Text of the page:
THE CIVIL rights bill is moving in the right direction. The administration's major objection has been a leading provision that -- it claims -- would force employers with low numbers of blacks, women or other protected groups in their work forces to resort protectively to tacit quotas. Quotas are counterproductive and wrong, and the bill would indeed be defective if it required them -- but particularly as it has been amended, it does not. Most of the debate has thus been about an issue this bill does not present. The sponsors have properly resisted letting this become a pretext for weakening the legislation.
The substantive problem with the bill, in our view, has had to do with another, much less discussed provision that would expand access to jury trials and compensatory and punitive damages in cases of deliberate employment discrimination. Defenders rightly say that there are injuries the traditional remedies of reinstatement and/or back pay do not reach. But punitive damages especially strike us, not just in the context of equal employment litigation, as a crap-shoot and unfair. The sponsors are now moving toward a cap on damages; if made broad enough -- this one is still too narrowly drawn -- a cap could help solve the problem.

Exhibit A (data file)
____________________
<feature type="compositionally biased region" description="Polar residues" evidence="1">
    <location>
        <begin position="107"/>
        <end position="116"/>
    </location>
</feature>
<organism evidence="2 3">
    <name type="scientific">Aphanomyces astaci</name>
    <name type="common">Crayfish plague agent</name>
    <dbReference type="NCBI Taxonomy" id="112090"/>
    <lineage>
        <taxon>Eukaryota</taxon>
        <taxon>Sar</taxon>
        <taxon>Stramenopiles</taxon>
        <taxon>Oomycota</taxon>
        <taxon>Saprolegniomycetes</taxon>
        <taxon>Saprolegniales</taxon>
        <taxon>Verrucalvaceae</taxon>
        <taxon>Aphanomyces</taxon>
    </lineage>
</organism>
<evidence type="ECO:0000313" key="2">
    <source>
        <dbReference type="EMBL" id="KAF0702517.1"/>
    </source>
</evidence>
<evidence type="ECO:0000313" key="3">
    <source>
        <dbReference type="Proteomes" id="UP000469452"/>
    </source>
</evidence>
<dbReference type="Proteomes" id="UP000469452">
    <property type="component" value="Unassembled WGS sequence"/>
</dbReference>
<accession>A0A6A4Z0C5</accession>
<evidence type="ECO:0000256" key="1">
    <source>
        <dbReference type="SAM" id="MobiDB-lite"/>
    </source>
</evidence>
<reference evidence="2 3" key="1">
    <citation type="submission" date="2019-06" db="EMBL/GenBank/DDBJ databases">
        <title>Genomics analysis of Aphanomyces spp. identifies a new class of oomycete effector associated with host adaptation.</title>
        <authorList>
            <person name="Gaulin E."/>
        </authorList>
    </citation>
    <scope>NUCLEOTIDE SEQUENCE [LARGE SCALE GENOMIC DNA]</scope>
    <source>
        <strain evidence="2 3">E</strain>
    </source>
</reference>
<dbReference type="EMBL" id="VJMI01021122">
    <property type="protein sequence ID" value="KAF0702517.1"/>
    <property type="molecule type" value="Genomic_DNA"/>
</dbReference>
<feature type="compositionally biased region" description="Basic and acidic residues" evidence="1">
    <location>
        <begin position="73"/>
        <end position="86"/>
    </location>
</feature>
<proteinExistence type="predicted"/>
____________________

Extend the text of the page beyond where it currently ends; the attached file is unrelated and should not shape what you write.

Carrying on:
Most of the bill -- not the damages section -- seeks to reverse a series of narrow, technical decisions in which a majority on the Supreme Court last year greatly weakened equal employment law as previously construed. Our sense is that these were crabbed readings of the law that ought to be reversed. The most important involves the burden of proof in cases where a plaintiff can show that an employer's hiring or promotion practices have had the effect, no matter what their intent, of screening out certain groups. This is where the fear of quotas has been heard. Others involve such lawyers' questions as the time in which a complaint must be filed against a seniority system or the circumstances in which a consent decree can be appealed.
The House on its way to passing the bill defeated on a near party-line vote an administration-backed substitute that Republicans said would accomplish the same thing but Democrats said contained too much softening or elliptical language. The argument was made that without the Republican substitute, House-Senate conferees would have no way of accommodating the president, who also objected to the Senate version of the legislation passed last month. But the issues this bill presents, like the decisions it aims to reverse, are pretty narrow, and we think a way can be found to avoid the veto the president doesn't want to cast. This is a needed repair bill that itself has been improved in the legislative process. The damages problem needs to be more fully dealt with; then the bill should be converted into law.